LDL: The "bad" cholesterol which, in excess, can clog arteries and increase our risk of stroke and heart disease. A higher number can increase your risk of heart attack or stroke but other risk factors should also be considered. The same number may be interpreted as healthy for one person but not healthy for another.

Triglycerides, the most common type of fat in the body. A normal triglyceride level varies according to age and sex but generally, a higher triglyceride level combined with low "good" cholesterol or high "bad" cholesterol can lead to the buildup of plaque on artery walls, called atherosclerosis.

Where does cholesterol come from and why do we even need it?

75% of the cholesterol in our body is produced by our liver while 25% of our cholesterol comes from the foods we eat. Cholesterol is necessary for a number of body functions including formation of cell membranes, production of hormones, Vitamin D, bile acids and more.

High cholesterol risk factors include:

  • diabetes
  • family history of high cholesterol
  • being overweight or obese
  • smoking
  • physically inactivity
  • drinking alcohol in excess of 1 drink per day for women or 2 drinks per day for men
  • consuming excessive amounts of simple carbohydrates/sugars
  • consuming foods high in saturated fats, trans fats (most commonly found in snack foods, fast foods, shortening and margarine products) and cholesterol.
  • certain medications such as progesterone, high blood pressure drugs, birth control pills, anabolic steroids and testosterone, female hormones and some acne medications.
  • underlying diseases such as diabetes or metabolic syndrome
  • as we age, our cholesterol and triglyceride levels normally increase

Factor that can influence our cholesterol for the better include:

  • watch our weight. More than 2/3 of American adults are overweight including the 1/3 who are considered to be obese. To see if you are at a healthy weight, visit the CDC's BMI Percentile Calculator for Child and Teen or Adult BMI Calculator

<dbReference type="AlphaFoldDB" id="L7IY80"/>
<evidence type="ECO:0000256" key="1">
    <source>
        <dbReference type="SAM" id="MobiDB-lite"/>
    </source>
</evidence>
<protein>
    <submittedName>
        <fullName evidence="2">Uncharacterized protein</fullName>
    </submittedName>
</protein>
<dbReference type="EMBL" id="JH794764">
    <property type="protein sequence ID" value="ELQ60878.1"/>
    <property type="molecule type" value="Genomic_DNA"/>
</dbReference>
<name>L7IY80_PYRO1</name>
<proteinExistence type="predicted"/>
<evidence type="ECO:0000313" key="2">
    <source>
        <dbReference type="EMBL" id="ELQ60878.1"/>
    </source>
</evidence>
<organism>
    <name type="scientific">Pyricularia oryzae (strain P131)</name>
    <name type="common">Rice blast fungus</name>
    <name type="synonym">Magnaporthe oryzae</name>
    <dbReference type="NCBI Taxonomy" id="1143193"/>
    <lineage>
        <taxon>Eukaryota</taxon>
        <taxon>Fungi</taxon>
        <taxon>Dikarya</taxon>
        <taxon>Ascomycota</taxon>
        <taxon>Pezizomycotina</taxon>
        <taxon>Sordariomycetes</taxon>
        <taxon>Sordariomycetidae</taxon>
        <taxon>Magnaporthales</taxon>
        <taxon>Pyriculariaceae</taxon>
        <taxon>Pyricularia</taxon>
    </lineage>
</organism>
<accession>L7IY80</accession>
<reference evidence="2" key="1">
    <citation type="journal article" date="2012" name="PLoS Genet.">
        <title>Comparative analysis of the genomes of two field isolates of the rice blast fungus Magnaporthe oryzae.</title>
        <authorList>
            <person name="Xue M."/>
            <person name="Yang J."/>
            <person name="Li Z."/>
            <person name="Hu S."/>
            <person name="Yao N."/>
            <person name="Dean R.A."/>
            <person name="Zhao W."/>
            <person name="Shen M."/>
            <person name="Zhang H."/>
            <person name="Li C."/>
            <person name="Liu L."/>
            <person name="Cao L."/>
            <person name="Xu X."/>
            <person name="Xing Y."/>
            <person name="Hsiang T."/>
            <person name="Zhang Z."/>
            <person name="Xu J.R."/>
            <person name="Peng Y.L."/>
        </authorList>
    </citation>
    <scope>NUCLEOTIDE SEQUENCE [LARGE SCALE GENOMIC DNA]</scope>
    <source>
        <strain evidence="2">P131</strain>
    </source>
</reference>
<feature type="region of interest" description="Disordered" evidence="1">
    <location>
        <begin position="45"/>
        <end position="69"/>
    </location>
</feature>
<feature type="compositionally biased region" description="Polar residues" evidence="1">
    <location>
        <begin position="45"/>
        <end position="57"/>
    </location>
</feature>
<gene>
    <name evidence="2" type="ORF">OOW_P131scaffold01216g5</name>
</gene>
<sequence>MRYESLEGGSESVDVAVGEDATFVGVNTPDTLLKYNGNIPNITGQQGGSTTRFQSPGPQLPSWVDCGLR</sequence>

• don't smoke and avoid exposure to secondhand smoke
  • increase your physical activity: adults need least 30 minutes/5 days per week of some sort of physical activity -- even if it is something as simple as taking the steps rather than the elevator or parking farther away in a parking lot when you go to work or shopping. Children need 60 minutes every day.
  • minimize consumption of saturated fats, trans fats, dietary cholesterol, sodium and sugar (sodas, candy and sweet desserts)
  • eat a heart-healthy diet consisting of:
    6+ servings/day of whole grain products such as breads, cereals, pasta, cooked grains (fiber to helps control cholesterol)
    5-6 oz/day of lean protein,
    8 to 10 servings/day of a variety of fruits and vegetables
    2-3 servings/day of low or fat-free dairy products.
    Omega-3 rich fish (such as salmon, trout or herring) at least twice a week
    include more beans, peas, nuts and seeds
    use unsaturated vegetable oils (such as canola, olive or safflower)
  • limit alcohol intake
  • medication may be prescribed if lifestyle changes are not enough to lower your cholesterol

To learn more about lowering cholesterol for better heart health, visit: (va_health_library/high_blood_cholesterol.htm)